The United States District Court for the District of Utah has held that an errors and omissions policy’s “options trading” exclusion applied to bar coverage for claims resulting from an insured investment company’s high-risk trade.  Allegis Invest. Servs., LLC v. Arthur Gallagher & Co., 2019 WL 1002364 (D. Utah Mar. 1, 2019).

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A Utah federal district court has held that claims based on similar acts of wrongdoing were barred by a prior notice exclusion despite geographic differences among the putative class definitions.  Starr Indem. & Liab. Co. v. Monavie, Inc., 2019 WL 1227930 (D. Utah Mar. 5, 2019).  The court also ruled that the insurer was entitled to recoup defense costs incurred in connection with the non-covered claims.

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The United States Court of Appeals for the Tenth Circuit, applying Utah law, has held that no coverage exists for a lawsuit filed against an insured where an SEC investigation and proceeding conducted prior to the policy’s inception and the lawsuit both alleged a scheme of defrauding investors over a period of several years by means of “related” misconduct under the policy’s Interrelated Wrongful Acts provision.  Morden v. XL Specialty Ins., 2018 WL 4292227 (10th Cir. Sept. 10, 2018).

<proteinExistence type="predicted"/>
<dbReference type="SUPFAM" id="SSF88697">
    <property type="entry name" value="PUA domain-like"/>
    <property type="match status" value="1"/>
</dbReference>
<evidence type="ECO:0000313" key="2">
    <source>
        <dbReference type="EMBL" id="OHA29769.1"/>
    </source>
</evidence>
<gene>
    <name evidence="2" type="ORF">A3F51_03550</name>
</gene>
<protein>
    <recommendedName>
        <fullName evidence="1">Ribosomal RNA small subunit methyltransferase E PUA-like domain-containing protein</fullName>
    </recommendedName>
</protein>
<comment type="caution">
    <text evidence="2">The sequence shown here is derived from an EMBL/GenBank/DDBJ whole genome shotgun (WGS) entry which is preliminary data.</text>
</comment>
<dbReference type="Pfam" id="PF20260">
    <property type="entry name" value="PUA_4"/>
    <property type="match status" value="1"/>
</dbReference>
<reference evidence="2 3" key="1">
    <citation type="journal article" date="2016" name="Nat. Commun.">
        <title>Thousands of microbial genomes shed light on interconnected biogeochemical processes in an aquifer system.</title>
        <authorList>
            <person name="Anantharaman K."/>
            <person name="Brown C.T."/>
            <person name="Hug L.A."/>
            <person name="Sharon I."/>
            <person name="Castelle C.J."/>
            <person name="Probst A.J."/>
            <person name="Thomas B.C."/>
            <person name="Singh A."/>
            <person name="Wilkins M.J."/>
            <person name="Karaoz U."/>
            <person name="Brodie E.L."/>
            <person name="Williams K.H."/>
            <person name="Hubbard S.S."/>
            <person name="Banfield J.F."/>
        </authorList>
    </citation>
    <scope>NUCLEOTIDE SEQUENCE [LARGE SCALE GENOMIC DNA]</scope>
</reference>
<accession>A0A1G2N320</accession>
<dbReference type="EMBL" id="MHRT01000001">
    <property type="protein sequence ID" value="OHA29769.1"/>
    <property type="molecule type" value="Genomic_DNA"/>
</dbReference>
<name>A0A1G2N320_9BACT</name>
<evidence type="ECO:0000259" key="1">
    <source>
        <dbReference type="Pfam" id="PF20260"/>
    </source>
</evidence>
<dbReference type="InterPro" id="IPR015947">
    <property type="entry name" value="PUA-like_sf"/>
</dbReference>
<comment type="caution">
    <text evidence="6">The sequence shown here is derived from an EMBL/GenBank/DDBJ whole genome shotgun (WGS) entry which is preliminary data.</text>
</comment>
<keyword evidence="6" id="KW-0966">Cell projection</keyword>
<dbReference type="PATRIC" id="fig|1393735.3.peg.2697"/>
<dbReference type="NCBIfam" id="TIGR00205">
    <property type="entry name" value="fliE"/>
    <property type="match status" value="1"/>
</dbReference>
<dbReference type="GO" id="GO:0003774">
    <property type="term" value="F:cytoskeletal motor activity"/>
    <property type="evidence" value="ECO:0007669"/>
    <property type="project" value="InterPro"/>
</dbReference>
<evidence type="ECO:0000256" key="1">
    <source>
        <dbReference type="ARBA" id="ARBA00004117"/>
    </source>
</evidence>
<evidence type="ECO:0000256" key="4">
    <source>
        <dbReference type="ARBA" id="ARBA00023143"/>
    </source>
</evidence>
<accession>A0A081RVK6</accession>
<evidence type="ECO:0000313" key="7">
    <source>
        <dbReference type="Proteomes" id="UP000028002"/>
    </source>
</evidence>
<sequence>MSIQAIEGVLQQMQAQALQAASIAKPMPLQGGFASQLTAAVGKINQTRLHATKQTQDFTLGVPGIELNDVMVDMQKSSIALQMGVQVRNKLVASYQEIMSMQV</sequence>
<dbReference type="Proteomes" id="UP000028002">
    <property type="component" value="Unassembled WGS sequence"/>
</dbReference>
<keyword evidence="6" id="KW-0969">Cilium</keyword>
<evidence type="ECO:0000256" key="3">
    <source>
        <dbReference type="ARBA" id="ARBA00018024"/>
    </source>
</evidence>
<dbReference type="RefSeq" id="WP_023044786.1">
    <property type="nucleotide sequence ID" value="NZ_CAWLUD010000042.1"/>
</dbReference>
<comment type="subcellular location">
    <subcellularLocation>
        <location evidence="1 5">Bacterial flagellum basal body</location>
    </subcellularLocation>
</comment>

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Applying Colorado law, the United States District Court for the District of Colorado has held that allegations of collusion to fix wages in violation of the Sherman Antitrust Act do not fall within the scope of professional liability coverage for “counseling” services because “counseling” does not include an alleged agreement to fix wages.  Colony Ins. Co. v. Expert Group Int’l Inc., 2017 WL 2131368 (D. Colo. May 17, 2017).

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The Supreme Court of Utah has affirmed summary judgment in favor of an insurer, holding that language regarding the scope of coverage under a real estate brokerage company’s insurance policy encompassed only services performed for compensation through a traditional real estate commission.  Compton v. Houston Cas. Co., 2017 WL 1101816 (Utah Mar. 23, 2017).

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A federal appellate court, applying Utah law, has held that an insured v. insured exclusion did not preclude a duty to defend where one insured entity had changed its name and disaffiliated from the other insured entity. Church Mut. Ins. Co. v. Ma’afu, 2016 WL 3997212 (10th Cir. July 21, 2016). The court also held that the insurer had to defend the suit notwithstanding uncertainty over whether the capacity provisions in the policy and the personal profit exclusion would ultimately operate to preclude a duty to defend.
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